You should ‘make the best of yourself’, you’re worth it, you deserve it and, whatever else you do, you should not ‘let yourself go’. So familiar is beauty talk that the harshness of the moral judgement might pass you by. But the moral pressure to ‘do’ beauty is growing. Increasingly being perfect – or trying to be –is what we value most. It is what we think about, talk about and what we spend our time and hard-earned cash on. If we are good at beauty we feel we are good, virtuous, and if we are bad at beauty we feel we are no good almost no matter what else we do. In a very real sense our bodies are now ourselves. We might tell our daughters that “it's what's on the inside that counts”, but a look at the evidence tells us that they would not believe us.
In Perfect Me Professor Heather Widdows explores this radical transformation of the status of beauty, of the beauty ideal and of what this means for how we understand human beings. She makes four key arguments:
- First, that for very many of us beauty has become an ethical ideal. In this brave new world to fail to attain a ‘perfect’, ‘good enough’ or ‘normal’ body is to fail across the board. It is to be a failure.
- Second, that beauty ideal is more dominant than previous ideals and for the first time a global ideal is emerging. It is not simply a Western ideal and it is more dominant than ever before. Applying to more women, more of the time and increasingly to men.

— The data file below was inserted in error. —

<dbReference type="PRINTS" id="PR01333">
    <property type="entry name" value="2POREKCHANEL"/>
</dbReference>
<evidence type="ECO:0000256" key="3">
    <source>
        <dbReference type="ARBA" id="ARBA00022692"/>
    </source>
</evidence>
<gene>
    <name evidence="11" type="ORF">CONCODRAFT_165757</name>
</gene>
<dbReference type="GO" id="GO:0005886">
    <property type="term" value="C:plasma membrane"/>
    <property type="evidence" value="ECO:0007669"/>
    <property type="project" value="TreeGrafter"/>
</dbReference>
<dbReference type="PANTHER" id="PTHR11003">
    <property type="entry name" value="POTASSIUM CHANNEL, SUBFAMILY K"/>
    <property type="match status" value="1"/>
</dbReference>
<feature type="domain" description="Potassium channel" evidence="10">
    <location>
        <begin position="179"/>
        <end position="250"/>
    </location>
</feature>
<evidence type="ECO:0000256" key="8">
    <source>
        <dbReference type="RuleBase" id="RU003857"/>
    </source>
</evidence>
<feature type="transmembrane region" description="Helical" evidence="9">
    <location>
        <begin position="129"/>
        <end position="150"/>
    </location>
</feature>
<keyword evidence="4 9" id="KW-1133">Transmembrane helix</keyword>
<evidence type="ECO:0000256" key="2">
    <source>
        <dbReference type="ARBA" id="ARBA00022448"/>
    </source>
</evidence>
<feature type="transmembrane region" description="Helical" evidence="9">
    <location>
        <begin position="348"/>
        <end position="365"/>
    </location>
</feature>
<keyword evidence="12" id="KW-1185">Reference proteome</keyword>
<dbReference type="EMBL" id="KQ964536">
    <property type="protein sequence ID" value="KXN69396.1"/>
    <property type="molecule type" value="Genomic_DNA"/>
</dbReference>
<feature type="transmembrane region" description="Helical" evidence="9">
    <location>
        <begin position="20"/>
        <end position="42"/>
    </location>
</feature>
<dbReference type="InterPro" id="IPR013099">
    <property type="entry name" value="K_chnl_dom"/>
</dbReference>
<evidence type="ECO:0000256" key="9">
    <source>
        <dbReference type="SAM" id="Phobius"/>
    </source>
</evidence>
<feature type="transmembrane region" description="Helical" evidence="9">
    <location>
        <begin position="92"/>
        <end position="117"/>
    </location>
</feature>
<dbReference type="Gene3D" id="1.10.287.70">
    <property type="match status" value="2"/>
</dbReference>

- Third, under the beauty ideal we identify ourselves with our bodies. We locate ourselves in our current, flawed bodies, in our transforming bodies, which feel powerful and full of potential, and in our imagined perfect self.
- Fourth, the old arguments no longer work. We are not coerced to engage, but nor is this all about choice, as non-engagement is ‘not an option’. Nor is this gender exploitation – men too are engaging in body work and striving to conform to unrealistic appearance norms.
To understand what is going on, and to address the harms of a dominant beauty ideal, we need a new theory. We need to recognise the complex and ethical nature of the beauty ideal and the changing concept of the self under the ideal. This is what Perfect Me seeks to do.
John Ferguson Professor of Global Ethics, Department of Philosophy
“Beauty matters, it is not trivial, fluffy fun, but deeply serious. In our increasingly visual and virtual society it defines our very selves. There is a global epidemic of body image anxiety with devastating consequences. So extensive is it that it is ‘normal’ to be dissatisfied with your body and ashamed of yourself. If we carry on regardless in our isolated quest for the perfect me we will engage in more punishing beauty regimes, aspire to less attainable and more inhuman ideals, and despite trying harder we will inevitably fail. This future is bleak indeed. But it is only one possible future. Together we need to find life enhancing ways to live under the beauty ideal. To do that we must understand it for what it currently is – an ethical ideal.”
Listen to Heather on The Philosopher's Zone podcast
Beauty Demands blog
Heather's HuffPost Blog
A duty to be beautiful?
New Year, New You? (4 January 2018)
The demands of the beauty ideal: what is required of us? (6 January 2015)
If you want to lose weight, ask yourself: is this really self-improvement? (9 January 2018)
How the duty to be beautiful is making young girls feel like failures (23 June 2017)